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Autophagy. 2019 Feb 26:1-25. doi: 10.1080/15548627.2019.1586257. [Epub ahead of print]

A family of PIKFYVE inhibitors with therapeutic potential against autophagy-dependent cancer cells disrupt multiple events in lysosome homeostasis.

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a Division of Developmental Biology , National Institute of Child Health & Human Development, National Institutes of Health , Bethesda , MD , USA.
b Cell Biology and Neurobiology Branch , National Institute of Child Health & Human Development, National Institutes of Health , Bethesda , MD , USA.
c Division of Pre-Clinical Innovation , NIH Chemical Genomics Center, National Center for Advancing Translational Sciences, National Institutes of Health , Rockville , MD , USA.


High-throughput screening identified 5 chemical analogs (termed the WX8-family) that disrupted 3 events in lysosome homeostasis: (1) lysosome fission via tubulation without preventing homotypic lysosome fusion; (2) trafficking of molecules into lysosomes without altering lysosomal acidity, and (3) heterotypic fusion between lysosomes and autophagosomes. Remarkably, these compounds did not prevent homotypic fusion between lysosomes, despite the fact that homotypic fusion required some of the same machinery essential for heterotypic fusion. These effects varied 400-fold among WX8-family members, were time and concentration dependent, reversible, and resulted primarily from their ability to bind specifically to the PIKFYVE phosphoinositide kinase. The ability of the WX8-family to prevent lysosomes from participating in macroautophagy/autophagy suggested they have therapeutic potential in treating autophagy-dependent diseases. In fact, the most potent family member (WX8) was 100-times more lethal to 'autophagy-addicted' melanoma A375 cells than the lysosomal inhibitors hydroxychloroquine and chloroquine. In contrast, cells that were insensitive to hydroxychloroquine and chloroquine were also insensitive to WX8. Therefore, the WX8-family of PIKFYVE inhibitors provides a basis for developing drugs that could selectively kill autophagy-dependent cancer cells, as well as increasing the effectiveness of established anti-cancer therapies through combinatorial treatments. Abbreviations: ACTB: actin beta; Baf: bafilomycin A1; BECN1: beclin 1; BODIPY: boron-dipyrromethene; BORC: BLOC-1 related complex; BRAF: B-Raf proto-oncogene, serine/threonine kinase; BSA: bovine serum albumin; CTSD: cathepsin D; CQ: chloroquine; DNA: deoxyribonucleic acid; EC50: half maximal effective concentration; GAPDH: glyceraldehyde-3-phosphate dehydrogenase; GFP: green fluorescent protein; HCQ: hydroxychloroquine; HOPS complex: homotypic fusion and protein sorting complex; Kd: equilibrium binding constant; IC50: half maximal inhibitory concentration; KO: knockout; LAMP1: lysosomal associated membrane protein 1; MAP1LC3A: microtubule associated protein 1 light chain 3 alpha; MES: 2-(N-morpholino)ethanesulphonic acid; MTOR: mechanistic target of rapamycin kinase; μM: micromolar; NDF: 3-methylbenzaldehyde (2,6-dimorpholin-4-ylpyrimidin-4-yl)hydrazine;NEM: N-ethylmaleimide; NSF: N-ethylmaleimide sensitive factor; PBS: phosphate-buffered saline; PIKFYVE: phosphoinositide kinase, FYVE-type zinc finger containing; PIP4K2C: phosphatidylinositol-5-phosphate 4-kinase type 2 gamma; PtdIns3P: phosphatidylinositol 3-phosphate; PtdIns(3,5)P2: phosphatidylinositol 3,5-biphosphate; RFP: red fluorescent protein; RPS6: ribosomal protein S6; RPS6KB1: ribosomal protein S6 kinase B1; SQSTM1: sequestosome 1; TWEEN 20: polysorbate 20; V-ATPase: vacuolar-type H+-translocating ATPase; VPS39: VPS39 subunit of HOPS complex; VPS41: VPS41 subunit of HOPS complex; WWL: benzaldehyde [2,6-di(4-morpholinyl)-4-pyrimidinyl]hydrazone; WX8: 1H-indole-3-carbaldehyde [4-anilino-6-(4-morpholinyl)-1,3,5-triazin-2-yl]hydrazine; XBA: N-(3-chloro-4-fluorophenyl)-4,6-dimorpholino-1,3,5-triazin-2-amine hydrochloride; XB6: N-(4-ethylphenyl)-4,6-dimorpholino-1,3,5-triazin-2-amine hydrochloride.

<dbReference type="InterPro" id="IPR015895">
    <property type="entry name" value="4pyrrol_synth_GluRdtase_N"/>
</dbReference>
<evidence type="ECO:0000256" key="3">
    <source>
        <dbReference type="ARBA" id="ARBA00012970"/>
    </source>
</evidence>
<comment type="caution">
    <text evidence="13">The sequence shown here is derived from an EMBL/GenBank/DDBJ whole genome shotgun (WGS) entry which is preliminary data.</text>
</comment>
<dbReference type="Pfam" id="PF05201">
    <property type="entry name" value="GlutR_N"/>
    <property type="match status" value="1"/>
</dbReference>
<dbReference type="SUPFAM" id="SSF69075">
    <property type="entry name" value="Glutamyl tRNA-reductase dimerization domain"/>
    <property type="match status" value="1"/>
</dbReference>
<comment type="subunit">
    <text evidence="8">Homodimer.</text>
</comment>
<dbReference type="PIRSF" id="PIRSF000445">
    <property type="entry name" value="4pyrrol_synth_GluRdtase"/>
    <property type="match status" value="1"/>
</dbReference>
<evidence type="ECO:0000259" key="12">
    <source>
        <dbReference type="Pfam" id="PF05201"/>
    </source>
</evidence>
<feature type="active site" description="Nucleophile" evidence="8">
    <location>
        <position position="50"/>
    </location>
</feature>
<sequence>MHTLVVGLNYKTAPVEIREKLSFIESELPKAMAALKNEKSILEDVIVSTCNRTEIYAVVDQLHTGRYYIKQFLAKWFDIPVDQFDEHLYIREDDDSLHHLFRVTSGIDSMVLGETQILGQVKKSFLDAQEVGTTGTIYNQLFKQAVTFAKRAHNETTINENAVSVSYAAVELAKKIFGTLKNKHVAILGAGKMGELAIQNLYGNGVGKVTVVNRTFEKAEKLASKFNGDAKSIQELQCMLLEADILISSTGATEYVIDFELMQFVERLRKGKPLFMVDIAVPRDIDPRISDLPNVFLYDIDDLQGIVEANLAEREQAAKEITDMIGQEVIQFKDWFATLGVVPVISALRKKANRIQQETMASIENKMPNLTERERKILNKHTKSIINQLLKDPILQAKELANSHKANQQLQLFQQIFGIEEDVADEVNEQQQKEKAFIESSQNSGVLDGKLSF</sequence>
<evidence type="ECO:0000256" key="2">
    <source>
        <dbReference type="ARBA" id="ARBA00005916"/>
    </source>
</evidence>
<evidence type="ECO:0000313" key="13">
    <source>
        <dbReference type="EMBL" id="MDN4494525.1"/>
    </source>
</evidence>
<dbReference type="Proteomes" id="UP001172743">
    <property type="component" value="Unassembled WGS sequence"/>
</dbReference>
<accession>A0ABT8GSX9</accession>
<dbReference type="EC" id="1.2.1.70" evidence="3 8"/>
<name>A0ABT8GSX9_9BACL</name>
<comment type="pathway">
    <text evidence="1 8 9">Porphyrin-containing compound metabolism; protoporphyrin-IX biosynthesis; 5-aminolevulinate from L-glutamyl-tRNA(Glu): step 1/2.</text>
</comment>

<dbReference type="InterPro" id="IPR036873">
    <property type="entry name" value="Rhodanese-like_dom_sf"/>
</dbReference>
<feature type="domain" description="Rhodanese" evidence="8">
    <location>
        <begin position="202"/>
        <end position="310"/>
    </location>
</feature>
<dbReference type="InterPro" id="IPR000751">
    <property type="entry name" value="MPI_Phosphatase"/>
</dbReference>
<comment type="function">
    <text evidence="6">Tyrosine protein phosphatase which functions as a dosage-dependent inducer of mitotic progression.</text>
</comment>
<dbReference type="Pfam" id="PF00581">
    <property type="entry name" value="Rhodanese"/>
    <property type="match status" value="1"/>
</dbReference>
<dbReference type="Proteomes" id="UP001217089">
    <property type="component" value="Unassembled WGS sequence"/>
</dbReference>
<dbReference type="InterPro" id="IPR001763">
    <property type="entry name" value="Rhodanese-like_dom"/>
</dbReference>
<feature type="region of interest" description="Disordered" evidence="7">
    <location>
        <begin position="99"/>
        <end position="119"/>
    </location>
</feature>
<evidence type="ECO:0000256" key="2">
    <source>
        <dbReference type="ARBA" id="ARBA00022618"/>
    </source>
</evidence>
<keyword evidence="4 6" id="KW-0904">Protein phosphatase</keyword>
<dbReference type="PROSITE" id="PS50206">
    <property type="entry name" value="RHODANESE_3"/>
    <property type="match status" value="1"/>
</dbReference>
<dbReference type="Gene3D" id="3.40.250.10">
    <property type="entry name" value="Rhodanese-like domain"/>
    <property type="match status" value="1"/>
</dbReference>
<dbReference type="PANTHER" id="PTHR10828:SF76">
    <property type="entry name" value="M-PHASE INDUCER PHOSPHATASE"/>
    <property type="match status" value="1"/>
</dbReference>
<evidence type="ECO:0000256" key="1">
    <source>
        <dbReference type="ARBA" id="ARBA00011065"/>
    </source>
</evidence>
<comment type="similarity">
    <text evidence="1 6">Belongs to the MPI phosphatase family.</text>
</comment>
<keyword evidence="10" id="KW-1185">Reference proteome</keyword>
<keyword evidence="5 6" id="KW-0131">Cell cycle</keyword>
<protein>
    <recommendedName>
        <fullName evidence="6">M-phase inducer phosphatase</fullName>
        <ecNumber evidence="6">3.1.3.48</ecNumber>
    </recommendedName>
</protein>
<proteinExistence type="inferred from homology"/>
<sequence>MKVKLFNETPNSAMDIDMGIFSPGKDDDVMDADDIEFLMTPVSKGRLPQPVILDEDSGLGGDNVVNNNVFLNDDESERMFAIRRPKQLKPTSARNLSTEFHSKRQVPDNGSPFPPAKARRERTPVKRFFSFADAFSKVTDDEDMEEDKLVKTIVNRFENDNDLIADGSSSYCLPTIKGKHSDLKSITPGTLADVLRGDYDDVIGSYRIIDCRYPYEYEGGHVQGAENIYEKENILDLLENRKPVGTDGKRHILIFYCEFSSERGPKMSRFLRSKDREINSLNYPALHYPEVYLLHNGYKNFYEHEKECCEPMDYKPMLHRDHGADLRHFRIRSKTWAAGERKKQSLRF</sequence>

Autolysosome; BORC; PIKFYVE; autophagosome; lysosome; melanoma

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